The Government is reportedly prepared to pay €20bn (£17.7bn) to meet its financial obligations to the European Union after Brexit.
According to the Financial Times, Theresa May will include the offer in her much-anticipated Brexit speech on Friday in Florence.
Mrs May’s top EU adviser Oliver Robbins told his counterparts in EU capitals, including Berlin, that the offer would be included in the Prime Minister’s address, the report says.
Downing Street has dismissed it as “pure speculation about a speech that has not yet been given”.
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The so-called Brexit bill has emerged as a main stumbling block in divorce talks with Brussels, and Mrs May might look to break the deadlock with a financial offer.
No figure so far has been floated by the British Government or the EU. If confirmed, the €20bn figure might be significantly lower than what Brussels reportedly wants – around €60bn (£53bn)
The Government has said the time of big sums of cash going to the EU ends with Brexit, but has acknowledged in principle that it will make a payment.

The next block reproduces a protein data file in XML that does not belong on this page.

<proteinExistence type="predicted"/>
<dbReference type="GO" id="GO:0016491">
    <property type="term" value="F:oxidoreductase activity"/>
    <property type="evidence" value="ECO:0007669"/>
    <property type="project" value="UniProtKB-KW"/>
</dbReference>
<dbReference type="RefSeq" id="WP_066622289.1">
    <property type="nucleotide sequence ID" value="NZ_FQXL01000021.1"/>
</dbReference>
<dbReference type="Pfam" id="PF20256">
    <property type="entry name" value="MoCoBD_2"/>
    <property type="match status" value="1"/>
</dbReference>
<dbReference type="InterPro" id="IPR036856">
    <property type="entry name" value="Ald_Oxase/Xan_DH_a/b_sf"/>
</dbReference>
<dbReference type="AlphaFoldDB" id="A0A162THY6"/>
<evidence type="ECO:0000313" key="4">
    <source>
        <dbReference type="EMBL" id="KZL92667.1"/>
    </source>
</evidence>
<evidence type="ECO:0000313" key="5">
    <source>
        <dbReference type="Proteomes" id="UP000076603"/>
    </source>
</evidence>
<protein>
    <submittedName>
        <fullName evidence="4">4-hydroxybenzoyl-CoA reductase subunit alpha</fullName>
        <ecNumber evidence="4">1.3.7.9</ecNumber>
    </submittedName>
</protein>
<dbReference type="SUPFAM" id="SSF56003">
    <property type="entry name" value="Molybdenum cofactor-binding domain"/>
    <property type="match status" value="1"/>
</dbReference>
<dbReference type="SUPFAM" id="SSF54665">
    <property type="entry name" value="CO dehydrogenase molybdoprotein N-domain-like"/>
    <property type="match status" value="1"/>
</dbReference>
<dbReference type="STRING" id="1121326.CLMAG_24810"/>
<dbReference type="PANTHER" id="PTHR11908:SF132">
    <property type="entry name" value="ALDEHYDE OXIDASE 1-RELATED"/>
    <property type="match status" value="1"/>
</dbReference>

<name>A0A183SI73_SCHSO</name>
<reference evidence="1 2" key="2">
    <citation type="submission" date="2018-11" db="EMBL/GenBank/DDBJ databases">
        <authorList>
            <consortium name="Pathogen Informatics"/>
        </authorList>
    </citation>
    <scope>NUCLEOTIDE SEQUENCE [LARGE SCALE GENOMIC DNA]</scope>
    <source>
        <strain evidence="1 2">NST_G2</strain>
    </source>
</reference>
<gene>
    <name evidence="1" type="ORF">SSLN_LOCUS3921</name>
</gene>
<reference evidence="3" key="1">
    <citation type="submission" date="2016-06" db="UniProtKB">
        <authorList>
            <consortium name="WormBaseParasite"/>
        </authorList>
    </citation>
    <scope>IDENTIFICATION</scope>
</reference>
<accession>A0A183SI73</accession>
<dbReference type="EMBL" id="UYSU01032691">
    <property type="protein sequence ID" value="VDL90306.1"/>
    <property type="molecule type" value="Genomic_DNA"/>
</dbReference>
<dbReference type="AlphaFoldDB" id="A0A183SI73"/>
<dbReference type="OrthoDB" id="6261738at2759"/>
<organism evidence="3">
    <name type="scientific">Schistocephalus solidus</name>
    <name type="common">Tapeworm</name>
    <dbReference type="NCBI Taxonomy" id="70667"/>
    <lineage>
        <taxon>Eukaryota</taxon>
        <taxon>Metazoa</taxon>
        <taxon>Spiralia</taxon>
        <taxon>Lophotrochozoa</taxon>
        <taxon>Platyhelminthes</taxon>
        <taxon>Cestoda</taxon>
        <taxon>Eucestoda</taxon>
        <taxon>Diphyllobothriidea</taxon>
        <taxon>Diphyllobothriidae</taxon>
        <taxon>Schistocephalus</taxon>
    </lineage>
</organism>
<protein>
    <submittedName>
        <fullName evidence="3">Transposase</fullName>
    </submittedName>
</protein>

Downing Street has been tight-lipped about Mrs May’s speech, seen as the most important intervention on Brexit since her Lancaster House address in January.
It comes amid reports of a split in the Cabinet over the Brexit strategy, after Boris Johnson wrote an explosive 4,000-word newspaper article setting out his own vision for the divorce.
Mr Johnson’s blueprint calls for a clean-break Brexit that envisages no payments to gain access to the European single market.
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The intervention prompted calls for Mrs May to sack the Foreign Secretary over the breakdown in Cabinet discipline, as well as reports Mr Johnson might be ready to resign if his vision is not heeded in Mrs May’s speech.
Both sides have sought to play down the row.
Mr Johnson has dismissed speculation he might resign this weekend, telling the Guardian newspaper that he was “mystified” by the suggestion.
“It feels to me like an attempt to keep the great snore-athon story about my article running. I think that is what is going on,” he was quoted as saying.
“I am confident she will set out an exciting and positive vision for Brexit and it will be a speech around which everyone can unite.”
Mrs May has said the Foreign Secretary is doing “good work” and will stay on in the Cabinet.
The PM will discuss details of her speech at a Cabinet meeting on Thursday.
In a show of unity, Mr Johnson is expected to travel to Italy for the speech.